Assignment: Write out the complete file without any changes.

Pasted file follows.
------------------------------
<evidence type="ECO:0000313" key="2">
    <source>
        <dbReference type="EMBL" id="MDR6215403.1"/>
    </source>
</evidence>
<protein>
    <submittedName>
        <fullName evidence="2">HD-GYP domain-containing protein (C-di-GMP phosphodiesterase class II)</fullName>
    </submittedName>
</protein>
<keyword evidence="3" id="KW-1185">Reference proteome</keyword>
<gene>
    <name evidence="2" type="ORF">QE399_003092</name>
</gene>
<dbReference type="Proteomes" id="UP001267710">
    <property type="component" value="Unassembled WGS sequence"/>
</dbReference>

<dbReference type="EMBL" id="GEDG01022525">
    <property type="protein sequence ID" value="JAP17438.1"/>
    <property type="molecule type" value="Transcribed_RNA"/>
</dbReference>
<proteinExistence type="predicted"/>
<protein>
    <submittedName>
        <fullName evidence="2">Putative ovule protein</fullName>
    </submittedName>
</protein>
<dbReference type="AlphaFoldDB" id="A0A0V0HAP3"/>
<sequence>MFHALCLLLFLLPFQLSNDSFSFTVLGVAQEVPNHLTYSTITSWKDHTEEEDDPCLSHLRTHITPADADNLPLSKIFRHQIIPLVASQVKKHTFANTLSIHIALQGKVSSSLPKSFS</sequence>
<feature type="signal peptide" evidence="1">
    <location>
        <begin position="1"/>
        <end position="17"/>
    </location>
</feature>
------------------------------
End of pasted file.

<evidence type="ECO:0000313" key="2">
    <source>
        <dbReference type="EMBL" id="MDR6215403.1"/>
    </source>
</evidence>
<protein>
    <submittedName>
        <fullName evidence="2">HD-GYP domain-containing protein (C-di-GMP phosphodiesterase class II)</fullName>
    </submittedName>
</protein>
<keyword evidence="3" id="KW-1185">Reference proteome</keyword>
<gene>
    <name evidence="2" type="ORF">QE399_003092</name>
</gene>
<dbReference type="Proteomes" id="UP001267710">
    <property type="component" value="Unassembled WGS sequence"/>
</dbReference>

<dbReference type="EMBL" id="GEDG01022525">
    <property type="protein sequence ID" value="JAP17438.1"/>
    <property type="molecule type" value="Transcribed_RNA"/>
</dbReference>
<proteinExistence type="predicted"/>
<protein>
    <submittedName>
        <fullName evidence="2">Putative ovule protein</fullName>
    </submittedName>
</protein>
<dbReference type="AlphaFoldDB" id="A0A0V0HAP3"/>
<sequence>MFHALCLLLFLLPFQLSNDSFSFTVLGVAQEVPNHLTYSTITSWKDHTEEEDDPCLSHLRTHITPADADNLPLSKIFRHQIIPLVASQVKKHTFANTLSIHIALQGKVSSSLPKSFS</sequence>
<feature type="signal peptide" evidence="1">
    <location>
        <begin position="1"/>
        <end position="17"/>
    </location>
</feature>